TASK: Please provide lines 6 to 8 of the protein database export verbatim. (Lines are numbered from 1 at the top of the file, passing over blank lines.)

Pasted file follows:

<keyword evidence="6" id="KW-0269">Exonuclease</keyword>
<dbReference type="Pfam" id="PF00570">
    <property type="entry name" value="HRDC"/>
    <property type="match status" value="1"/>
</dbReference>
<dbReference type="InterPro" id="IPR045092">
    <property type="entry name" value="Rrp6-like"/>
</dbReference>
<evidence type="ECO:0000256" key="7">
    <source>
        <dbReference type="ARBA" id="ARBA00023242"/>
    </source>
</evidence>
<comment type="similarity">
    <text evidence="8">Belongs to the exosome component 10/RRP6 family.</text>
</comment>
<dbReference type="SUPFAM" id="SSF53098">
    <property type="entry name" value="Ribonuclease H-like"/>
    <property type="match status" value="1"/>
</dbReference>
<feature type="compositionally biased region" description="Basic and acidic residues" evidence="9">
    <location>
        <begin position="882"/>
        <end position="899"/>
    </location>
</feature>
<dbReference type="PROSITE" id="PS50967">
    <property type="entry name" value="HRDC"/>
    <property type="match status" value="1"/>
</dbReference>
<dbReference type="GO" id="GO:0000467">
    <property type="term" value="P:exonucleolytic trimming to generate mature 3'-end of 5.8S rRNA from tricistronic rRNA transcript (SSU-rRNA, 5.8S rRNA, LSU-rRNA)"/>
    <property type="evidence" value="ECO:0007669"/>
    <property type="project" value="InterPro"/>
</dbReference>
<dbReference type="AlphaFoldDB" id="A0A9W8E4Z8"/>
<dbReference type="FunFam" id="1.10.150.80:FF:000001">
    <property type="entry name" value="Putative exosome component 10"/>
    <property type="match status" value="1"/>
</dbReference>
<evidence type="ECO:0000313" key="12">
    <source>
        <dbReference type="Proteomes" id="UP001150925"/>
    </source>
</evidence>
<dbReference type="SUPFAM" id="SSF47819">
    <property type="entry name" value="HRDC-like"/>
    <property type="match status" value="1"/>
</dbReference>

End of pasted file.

<dbReference type="InterPro" id="IPR045092">
    <property type="entry name" value="Rrp6-like"/>
</dbReference>